Unusual Features of Old Homes

You may have grown up in a vintage older home that had special features not found in more modern homes. Here are some examples, see if you or your parents or other relatives had such touches in their homes.

In the early decades of the 20th century, a special new feature was to have a telephone. But built into the home then was a Telephone Nook, a special location just for the phone and a telephone book built into a wall, which also hid the extra wires. Some even had a seat built-in that could flip down to sit while on the phone.

An item found in homes and apartments was a Breakfast Nook or Alcove. A special area separate from the kitchen and any other dining area, recessed with a couple of chairs or bench seating and a small table.

Used with apartments or individual houses, milk was delivered to a home. So a Milk Door was added to a residence. For an apartment, it was a small separate door in the hallway that the milkman could deliver the bottles of milk. Same for a house, a separate small door from the outside that the milkman could open and place that day’s milk order.

A built-in closet with a fold-down ironing board was built into many homes years ago. Always handy, easy to bring down, do your ironing and then close up with the closet door.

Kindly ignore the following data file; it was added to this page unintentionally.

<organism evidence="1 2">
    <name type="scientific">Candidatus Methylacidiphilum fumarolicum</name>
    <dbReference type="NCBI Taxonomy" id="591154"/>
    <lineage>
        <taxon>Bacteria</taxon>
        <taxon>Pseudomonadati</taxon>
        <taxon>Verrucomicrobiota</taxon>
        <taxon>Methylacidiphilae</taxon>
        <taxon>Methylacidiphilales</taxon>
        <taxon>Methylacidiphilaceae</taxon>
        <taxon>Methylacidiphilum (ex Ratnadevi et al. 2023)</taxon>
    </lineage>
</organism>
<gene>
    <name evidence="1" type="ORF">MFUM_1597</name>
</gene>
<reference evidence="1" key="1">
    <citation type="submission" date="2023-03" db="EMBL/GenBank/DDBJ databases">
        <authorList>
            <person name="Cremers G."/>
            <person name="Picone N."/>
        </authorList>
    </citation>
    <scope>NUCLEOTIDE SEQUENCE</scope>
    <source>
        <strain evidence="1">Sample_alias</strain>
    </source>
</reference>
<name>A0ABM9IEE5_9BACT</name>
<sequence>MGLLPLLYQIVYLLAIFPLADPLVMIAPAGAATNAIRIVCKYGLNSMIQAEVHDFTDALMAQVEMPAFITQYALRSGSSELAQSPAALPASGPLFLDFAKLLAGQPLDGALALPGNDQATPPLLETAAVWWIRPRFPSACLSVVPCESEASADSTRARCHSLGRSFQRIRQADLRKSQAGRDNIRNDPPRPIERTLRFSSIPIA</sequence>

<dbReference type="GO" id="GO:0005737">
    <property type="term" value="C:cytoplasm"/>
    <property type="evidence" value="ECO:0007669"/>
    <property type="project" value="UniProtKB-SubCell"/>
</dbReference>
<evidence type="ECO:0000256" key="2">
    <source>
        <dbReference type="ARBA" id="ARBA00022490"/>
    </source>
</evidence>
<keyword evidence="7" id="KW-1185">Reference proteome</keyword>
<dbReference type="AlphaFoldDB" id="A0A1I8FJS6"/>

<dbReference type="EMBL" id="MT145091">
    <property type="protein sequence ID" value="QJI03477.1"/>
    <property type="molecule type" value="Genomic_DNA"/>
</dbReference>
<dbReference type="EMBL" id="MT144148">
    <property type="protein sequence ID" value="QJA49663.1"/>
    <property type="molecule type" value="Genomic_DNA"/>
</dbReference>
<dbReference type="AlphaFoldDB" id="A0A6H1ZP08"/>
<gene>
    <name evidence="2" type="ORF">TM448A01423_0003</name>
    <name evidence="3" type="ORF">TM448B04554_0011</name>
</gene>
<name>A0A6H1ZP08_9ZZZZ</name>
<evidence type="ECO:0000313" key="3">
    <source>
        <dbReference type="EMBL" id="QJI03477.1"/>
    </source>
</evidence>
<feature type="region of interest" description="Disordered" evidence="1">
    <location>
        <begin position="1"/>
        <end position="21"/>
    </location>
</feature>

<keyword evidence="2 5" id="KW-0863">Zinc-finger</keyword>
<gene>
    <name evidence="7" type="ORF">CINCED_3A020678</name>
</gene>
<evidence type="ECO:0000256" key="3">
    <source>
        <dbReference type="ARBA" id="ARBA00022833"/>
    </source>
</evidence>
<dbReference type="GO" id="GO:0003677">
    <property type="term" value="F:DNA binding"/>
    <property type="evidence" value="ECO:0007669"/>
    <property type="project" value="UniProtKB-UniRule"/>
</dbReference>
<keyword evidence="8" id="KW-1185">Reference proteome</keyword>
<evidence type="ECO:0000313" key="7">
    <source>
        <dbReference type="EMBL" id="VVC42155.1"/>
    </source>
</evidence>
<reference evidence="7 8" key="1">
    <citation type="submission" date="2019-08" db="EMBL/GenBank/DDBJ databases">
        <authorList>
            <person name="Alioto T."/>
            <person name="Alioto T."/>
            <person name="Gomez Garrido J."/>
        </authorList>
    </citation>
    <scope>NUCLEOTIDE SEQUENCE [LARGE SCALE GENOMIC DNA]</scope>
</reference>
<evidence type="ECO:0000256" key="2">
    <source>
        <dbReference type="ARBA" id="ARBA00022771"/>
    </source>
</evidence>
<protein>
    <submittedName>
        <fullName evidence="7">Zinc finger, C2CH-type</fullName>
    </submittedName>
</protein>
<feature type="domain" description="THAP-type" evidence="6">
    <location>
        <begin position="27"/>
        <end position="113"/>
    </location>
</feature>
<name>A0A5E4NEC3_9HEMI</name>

With refrigeration of the 1940s and 1950s, tiny cold closets were built into a home. A small mini refrigerator made it easier to get a glass of milk or last night’s leftovers.

Once all homes had beautiful hardware with their door handles, especially the outside door handles. Around the door handle was a metal plate with scroll designs a great home feature.

Having built-in drawers was a great space-saving. These drawers were near the bathroom, in hallways, in a bedroom or dressing rooms.

Without air-conditioning and then in warm summer weather, homes had Sleeping Porches. These porches were usually on the 2nd or 3rd floor of a home with either screening or glass windows. It was a good place to have a breeze to sleep at night.

In a kitchen, some homes had a large cutting board built into a kitchen wall so the board could be brought down for cutting vegetables, meats or kneading dough when making bread.

Photo: A 1920s Breakfast Nook – Alcove.

Related FamilyTree.com Blogs:

1920’s Designs from Colonial Times

Log Cabins

A Star on a House

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